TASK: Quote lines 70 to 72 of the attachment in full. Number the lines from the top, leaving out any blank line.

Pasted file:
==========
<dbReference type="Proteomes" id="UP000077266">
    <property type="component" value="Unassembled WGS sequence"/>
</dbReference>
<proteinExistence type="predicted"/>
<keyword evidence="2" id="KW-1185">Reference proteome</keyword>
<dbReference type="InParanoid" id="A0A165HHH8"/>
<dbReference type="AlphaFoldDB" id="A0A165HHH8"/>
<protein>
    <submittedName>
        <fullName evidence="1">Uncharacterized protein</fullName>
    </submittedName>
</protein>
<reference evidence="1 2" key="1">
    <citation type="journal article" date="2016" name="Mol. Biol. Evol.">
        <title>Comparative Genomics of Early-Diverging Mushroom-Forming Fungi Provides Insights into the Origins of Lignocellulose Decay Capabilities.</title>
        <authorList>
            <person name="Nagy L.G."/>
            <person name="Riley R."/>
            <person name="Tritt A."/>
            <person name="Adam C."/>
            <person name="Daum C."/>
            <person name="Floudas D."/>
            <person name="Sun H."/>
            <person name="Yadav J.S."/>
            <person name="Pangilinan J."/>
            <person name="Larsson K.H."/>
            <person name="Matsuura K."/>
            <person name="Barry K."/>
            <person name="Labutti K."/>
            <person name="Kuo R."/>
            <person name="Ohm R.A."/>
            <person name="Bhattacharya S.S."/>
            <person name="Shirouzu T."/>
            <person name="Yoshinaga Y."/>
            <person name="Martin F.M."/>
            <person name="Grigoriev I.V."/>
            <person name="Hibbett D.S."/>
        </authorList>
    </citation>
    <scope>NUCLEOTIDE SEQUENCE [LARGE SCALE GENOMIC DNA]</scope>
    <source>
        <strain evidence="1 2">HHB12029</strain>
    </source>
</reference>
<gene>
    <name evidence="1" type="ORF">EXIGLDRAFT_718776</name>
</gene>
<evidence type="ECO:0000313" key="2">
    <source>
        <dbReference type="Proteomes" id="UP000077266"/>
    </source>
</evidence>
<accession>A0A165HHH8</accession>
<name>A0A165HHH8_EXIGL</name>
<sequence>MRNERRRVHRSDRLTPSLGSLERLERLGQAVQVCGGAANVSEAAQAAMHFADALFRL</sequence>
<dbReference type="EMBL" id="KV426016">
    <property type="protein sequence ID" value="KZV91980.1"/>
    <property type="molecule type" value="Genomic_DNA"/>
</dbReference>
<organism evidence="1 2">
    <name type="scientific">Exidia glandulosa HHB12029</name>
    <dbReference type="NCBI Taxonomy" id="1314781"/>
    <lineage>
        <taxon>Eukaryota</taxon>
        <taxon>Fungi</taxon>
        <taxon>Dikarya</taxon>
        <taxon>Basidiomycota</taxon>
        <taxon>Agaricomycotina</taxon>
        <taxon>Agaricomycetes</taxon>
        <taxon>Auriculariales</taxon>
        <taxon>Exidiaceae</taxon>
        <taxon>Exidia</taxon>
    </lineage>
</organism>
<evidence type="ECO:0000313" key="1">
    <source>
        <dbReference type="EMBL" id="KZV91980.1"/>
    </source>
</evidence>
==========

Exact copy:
        <taxon>Auriculariales</taxon>
        <taxon>Exidiaceae</taxon>
        <taxon>Exidia</taxon>